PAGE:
GRAND RAPIDS, Mich. (WOOD) - Fired Grand Rapids city clerk Lauri Parks is considering a racial discrimination lawsuit against the city following her termination.
Parks has retained Bloomfield Hills-based attorney H. Wallace Parker, who specializes in discrimination cases. He says Parks recently contacted him for representation.
Parker says his office is conducting an investigation into what he says appears to be a clear case of discrimination on the surface.
"We've concluded, and based upon also the statistics there as to treatment of minorities in the City of Grand Rapids, it leaves a lot to be desired across the board," Parker told 24 Hour News 8 Tuesday. "Look at the fire department - next to no minorities. Look at the police department -- it has decreased from 2005 right down to where it is now -- next to nothing. So, when you look at those items it kind of looks like it's also drifted over into the clerk's office, as well."
Parker said Parks is "distraught" over her termination and wants her job back.
"She really put a lot into it and loved the job and gave it her all," Parker said. "It's disturbing for me and, hell, it wasn't even my job."
Records show that Parks's termination was based on poor performance that continued despite repeated efforts to correct problems.
"The commission wanted her to succeed," said one high level city official who spoke on condition of anonymity because the city isn't authorized to comment in personnel matters. "Many of the things we asked her to do, she simply won't do."
The official pointed out "arrogant" behavior and refusal to cooperate with her own staff and city leaders.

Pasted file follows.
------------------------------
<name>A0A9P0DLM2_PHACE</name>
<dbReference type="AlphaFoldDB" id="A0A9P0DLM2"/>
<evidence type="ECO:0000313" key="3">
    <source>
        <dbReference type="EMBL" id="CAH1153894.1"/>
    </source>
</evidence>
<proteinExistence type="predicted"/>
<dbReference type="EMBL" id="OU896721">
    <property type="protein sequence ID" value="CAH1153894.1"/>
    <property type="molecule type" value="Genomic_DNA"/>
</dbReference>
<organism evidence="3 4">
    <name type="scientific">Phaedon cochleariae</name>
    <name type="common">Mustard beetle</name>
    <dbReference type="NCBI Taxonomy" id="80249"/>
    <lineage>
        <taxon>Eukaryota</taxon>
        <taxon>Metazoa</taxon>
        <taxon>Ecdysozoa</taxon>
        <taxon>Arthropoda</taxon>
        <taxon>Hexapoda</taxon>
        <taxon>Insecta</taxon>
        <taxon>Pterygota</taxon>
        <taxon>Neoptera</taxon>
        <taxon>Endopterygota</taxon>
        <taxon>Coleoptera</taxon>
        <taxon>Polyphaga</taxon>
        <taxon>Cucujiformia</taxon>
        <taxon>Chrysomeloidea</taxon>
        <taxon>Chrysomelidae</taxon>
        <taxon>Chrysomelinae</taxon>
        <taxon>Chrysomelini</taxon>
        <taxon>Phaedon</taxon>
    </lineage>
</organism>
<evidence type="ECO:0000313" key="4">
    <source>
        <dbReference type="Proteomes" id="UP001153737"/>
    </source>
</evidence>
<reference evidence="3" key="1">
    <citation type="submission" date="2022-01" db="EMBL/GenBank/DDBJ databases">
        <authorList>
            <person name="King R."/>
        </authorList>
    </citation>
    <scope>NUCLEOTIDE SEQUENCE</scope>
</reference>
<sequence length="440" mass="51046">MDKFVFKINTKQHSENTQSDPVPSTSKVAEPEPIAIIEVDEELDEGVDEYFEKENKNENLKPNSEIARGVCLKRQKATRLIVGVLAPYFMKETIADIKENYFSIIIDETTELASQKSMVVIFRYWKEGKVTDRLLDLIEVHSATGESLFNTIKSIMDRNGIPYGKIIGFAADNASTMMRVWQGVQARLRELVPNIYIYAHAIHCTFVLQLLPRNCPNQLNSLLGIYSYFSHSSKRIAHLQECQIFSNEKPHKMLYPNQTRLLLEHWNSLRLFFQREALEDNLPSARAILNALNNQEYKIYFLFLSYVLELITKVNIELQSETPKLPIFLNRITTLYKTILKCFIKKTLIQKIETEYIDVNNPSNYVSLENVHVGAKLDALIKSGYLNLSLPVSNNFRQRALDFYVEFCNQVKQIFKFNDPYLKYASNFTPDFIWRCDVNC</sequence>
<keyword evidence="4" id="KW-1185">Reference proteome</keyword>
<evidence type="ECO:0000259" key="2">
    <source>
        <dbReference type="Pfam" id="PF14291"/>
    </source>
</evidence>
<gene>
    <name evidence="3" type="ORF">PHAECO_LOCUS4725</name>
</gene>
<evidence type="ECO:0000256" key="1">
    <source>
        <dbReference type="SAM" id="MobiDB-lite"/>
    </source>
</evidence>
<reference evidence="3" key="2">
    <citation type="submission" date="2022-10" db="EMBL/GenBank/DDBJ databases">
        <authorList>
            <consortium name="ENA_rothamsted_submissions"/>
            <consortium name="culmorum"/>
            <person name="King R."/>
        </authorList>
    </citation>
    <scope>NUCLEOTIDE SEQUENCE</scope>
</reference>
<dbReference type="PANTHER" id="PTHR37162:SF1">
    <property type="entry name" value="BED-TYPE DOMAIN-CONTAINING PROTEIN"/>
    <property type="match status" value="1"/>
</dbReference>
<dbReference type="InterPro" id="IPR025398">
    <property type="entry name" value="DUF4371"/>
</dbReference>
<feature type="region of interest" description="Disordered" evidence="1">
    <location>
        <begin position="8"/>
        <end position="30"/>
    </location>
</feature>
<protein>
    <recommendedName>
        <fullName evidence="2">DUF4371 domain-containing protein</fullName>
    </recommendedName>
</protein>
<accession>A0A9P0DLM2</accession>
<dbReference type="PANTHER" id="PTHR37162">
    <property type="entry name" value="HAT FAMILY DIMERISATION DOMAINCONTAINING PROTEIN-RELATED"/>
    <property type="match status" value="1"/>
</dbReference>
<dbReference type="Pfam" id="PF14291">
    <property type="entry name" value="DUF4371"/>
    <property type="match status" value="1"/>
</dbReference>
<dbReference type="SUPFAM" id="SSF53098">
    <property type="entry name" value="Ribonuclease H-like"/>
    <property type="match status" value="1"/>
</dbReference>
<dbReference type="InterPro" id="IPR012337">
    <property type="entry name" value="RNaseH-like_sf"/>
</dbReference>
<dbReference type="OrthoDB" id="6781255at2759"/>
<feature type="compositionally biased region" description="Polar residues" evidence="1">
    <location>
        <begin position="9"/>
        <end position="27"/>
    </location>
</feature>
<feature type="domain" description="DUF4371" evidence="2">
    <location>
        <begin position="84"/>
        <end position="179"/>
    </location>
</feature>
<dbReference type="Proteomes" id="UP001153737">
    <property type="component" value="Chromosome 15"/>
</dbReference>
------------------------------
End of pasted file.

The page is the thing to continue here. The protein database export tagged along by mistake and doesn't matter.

In a last-ditch effort, city officials offered Parks a reassignment or an opportunity to leave her position with severance. But the city official says Parks abruptly and "rudely" walked out of the meeting.
The city official said morale in Parks's office was also a major concern.
"That whole thing was falling apart," the official said, characterizing the office as a "sinking ship." "They hate her."
The biggest blow for city leaders was the realization that Parks had not worked on projects assigned to her in 2008, including development of a system to measure performance in the city clerk's office and a plan to work in better cooperation with other city departments.
The official said Parks "hadn't even started, let alone finished."
"We tried hard," the official said, calling Parks's demise a "tragedy."
But Parks's attorney seems to think the real tragedy is in how she was treated by officials in the city she still hopes to work for.
"If it was me I wouldn't give a damn about whether or not I worked there -- a place like this ... but I'm not her," Parker said. "Obviously, she cares."
Parker also said he was unmoved by the decision to fill Parks's shoes at least temporarily with Deputy City Clerk Darlene O'Neal, who is black.
"After I raised that point in a memo that I sent [to the city] -- they went out and decided, 'Well, maybe we'll try and replace her with a minority. Maybe that will diffuse that,'" Parker said. "That's bull. It doesn't work that way."
Some who attended Tuesday's city commission meeting protested Parks's firing, saying the city's reasons for terminating her were smoke for racial discrimination.
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